Your nutritional intake is very much dependent on your physiology, lifestyle, dietary habits, cultural norms and the immediate environment. For those who naturally prefer 3 meals a day a suggestion to eat more often will be reinforcing the thought of food when the body does not biologically crave it. If  this is you then forcing 6 meals into your day may become unhealthy and result in eating more food than you need.

You mean I won’t lose weight by eating more frequently?

Unfortunately as far as fat loss goes eating more frequently does not necessarily mean getting leaner. It might for you but not for the next person. Eating more frequently (6 times/day) has not been proven to be better for your metabolism or hunger cues compared to eating less frequently (3 times/day). There is simply no conclusive evidence to suggest that there is a golden rule for how often you should eat. Inevitably it will work for some but not for others. We now know that smaller frequent meals do not significantly enhance diet induced thermogenesis (burning calories after eating) or improve your metabolism  (La Bounty 2011). There are numerous other studies that have come to the same conclusion.

Last few years has seen an increase body of research suggesting that the original findings on which the high meal frequency recommendations are based on may be flawed, mainly due to under reporting of calorie intake by the study participants (McCroy et al 2011). When the flaws are taken into account it seems that higher frequency meals in those original studies coincided with an overall higher calorie intake.

Enough already, just tell me what to do!

A typical meal can take anything between 10 and 30 minutes to eat depending on where you are. It is unrealistic for most working individuals to find that time or more often to be in a situation where that is feasible 5-6 times in a day.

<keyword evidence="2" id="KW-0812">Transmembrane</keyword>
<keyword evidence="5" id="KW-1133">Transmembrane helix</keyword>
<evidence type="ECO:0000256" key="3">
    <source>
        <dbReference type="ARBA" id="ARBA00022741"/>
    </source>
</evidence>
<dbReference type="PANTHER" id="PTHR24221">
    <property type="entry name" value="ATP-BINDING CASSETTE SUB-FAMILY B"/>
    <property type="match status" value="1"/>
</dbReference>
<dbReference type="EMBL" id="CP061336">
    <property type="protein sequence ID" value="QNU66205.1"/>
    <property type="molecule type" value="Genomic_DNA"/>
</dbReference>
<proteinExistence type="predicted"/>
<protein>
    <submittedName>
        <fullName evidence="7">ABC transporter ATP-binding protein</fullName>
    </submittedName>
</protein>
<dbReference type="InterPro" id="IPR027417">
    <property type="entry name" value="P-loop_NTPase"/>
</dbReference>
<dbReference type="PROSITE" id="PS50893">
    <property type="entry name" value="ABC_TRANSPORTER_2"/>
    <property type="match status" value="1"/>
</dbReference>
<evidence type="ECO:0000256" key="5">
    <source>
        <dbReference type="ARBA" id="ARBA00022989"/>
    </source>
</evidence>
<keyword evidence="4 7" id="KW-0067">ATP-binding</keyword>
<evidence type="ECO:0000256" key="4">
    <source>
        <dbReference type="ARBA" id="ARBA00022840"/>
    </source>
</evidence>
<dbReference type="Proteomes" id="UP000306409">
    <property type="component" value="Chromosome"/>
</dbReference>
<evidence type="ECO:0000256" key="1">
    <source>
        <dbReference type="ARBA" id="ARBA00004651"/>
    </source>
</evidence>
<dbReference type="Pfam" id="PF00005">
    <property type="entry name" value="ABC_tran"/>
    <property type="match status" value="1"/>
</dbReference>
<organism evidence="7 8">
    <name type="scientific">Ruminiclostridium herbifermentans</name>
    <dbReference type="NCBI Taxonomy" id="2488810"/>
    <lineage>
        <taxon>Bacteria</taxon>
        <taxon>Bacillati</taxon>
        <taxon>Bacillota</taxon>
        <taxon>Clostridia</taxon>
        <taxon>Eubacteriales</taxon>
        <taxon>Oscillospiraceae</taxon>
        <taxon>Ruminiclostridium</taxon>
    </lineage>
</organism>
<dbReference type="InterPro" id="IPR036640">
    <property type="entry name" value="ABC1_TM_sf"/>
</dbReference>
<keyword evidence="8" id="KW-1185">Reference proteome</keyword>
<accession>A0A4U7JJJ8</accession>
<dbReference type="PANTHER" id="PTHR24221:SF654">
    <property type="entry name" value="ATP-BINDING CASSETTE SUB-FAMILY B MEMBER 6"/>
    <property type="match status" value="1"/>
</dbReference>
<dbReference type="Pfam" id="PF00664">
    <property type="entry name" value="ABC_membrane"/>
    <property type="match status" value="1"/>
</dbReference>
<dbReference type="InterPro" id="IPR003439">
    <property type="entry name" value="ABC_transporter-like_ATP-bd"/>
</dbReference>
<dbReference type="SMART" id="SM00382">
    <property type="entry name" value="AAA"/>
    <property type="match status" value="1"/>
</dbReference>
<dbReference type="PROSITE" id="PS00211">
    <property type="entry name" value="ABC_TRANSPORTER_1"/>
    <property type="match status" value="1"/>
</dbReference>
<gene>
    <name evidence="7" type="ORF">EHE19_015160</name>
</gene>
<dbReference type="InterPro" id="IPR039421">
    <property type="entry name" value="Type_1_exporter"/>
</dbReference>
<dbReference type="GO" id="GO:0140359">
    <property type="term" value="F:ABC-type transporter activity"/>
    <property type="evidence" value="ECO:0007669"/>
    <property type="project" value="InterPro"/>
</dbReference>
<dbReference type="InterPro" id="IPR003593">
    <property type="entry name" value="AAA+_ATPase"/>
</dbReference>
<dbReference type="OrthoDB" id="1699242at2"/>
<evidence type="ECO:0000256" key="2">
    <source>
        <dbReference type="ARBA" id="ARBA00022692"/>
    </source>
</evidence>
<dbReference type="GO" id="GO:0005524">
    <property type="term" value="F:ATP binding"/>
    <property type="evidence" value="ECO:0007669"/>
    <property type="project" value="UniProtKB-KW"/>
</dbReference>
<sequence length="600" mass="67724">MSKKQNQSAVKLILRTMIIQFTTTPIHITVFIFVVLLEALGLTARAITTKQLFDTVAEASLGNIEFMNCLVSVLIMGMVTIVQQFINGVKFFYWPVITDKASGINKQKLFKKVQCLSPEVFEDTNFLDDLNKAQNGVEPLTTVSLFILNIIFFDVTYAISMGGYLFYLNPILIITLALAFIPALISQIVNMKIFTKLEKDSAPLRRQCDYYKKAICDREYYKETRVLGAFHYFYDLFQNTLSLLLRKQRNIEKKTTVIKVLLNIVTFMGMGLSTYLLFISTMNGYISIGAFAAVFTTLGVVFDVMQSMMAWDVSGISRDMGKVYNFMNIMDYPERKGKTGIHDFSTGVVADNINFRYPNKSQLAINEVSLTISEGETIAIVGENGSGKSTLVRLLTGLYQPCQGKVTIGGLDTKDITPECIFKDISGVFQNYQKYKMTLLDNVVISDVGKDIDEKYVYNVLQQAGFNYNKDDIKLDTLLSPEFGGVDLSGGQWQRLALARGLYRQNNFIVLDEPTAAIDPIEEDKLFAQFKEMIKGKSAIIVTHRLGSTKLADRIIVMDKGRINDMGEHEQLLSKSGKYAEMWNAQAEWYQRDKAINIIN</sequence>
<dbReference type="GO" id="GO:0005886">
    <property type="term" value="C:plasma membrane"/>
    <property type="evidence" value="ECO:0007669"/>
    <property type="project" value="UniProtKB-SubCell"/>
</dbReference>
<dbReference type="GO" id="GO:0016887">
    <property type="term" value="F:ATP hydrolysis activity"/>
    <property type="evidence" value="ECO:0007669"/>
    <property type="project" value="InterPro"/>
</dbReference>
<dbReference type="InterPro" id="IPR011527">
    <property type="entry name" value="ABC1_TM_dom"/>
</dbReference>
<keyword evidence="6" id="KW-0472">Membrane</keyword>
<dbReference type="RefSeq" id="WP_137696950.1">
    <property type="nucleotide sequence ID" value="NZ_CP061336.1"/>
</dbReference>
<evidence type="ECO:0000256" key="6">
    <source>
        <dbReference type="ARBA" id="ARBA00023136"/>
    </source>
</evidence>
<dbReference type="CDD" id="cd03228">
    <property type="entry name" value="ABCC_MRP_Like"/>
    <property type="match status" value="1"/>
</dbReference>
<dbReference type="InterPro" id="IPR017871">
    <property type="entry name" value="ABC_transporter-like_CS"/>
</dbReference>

Firstly: Commit to 3 meals a day: B,L,D at their “usual” times – this has worked for thousands of years and there is no need to reinvent the wheel. Make sure the meals are nutritionally balanced and you are content after each meal.

Secondly: Learn to anticipate your day ahead. Snacking (Lets call it “Energy Top-up”) should be done when the body demands it i.e. if you know you have a long meeting or period of heightened physical effort coming up – snack an hour or so before. Likewise top-up your energy when you feel hunger coming on BUT do not forget to have a drink of water first as thirst is often mistaken for hunger. Look at snacks as energy top ups not as metabolism boosters.

Important: Snacking should not be picking. Eat your snacks fully and get on with your day.

Good snacks: nuts, berries, vegetables, protein (humus, eggs, nuts etc), yogurts etc.
Bad snacks: Star Mix, Crisps, chocolate raisins, flying saucers…etc

So, eat three square meals a day. If that’s not enough eat some snacks in between to “top-up” your energy.

P.s. Remember that to maintain a lean and healthy physique you must approach your body as a system. Take care of your nutrition, stay on top of your fitness and nurture a positive balance between work, family and down time.

With healthy wishes,

Dmitri Tkatchev

Read next: – Day 4: Sugar

Back to: – 31 Day Fitness Kickstart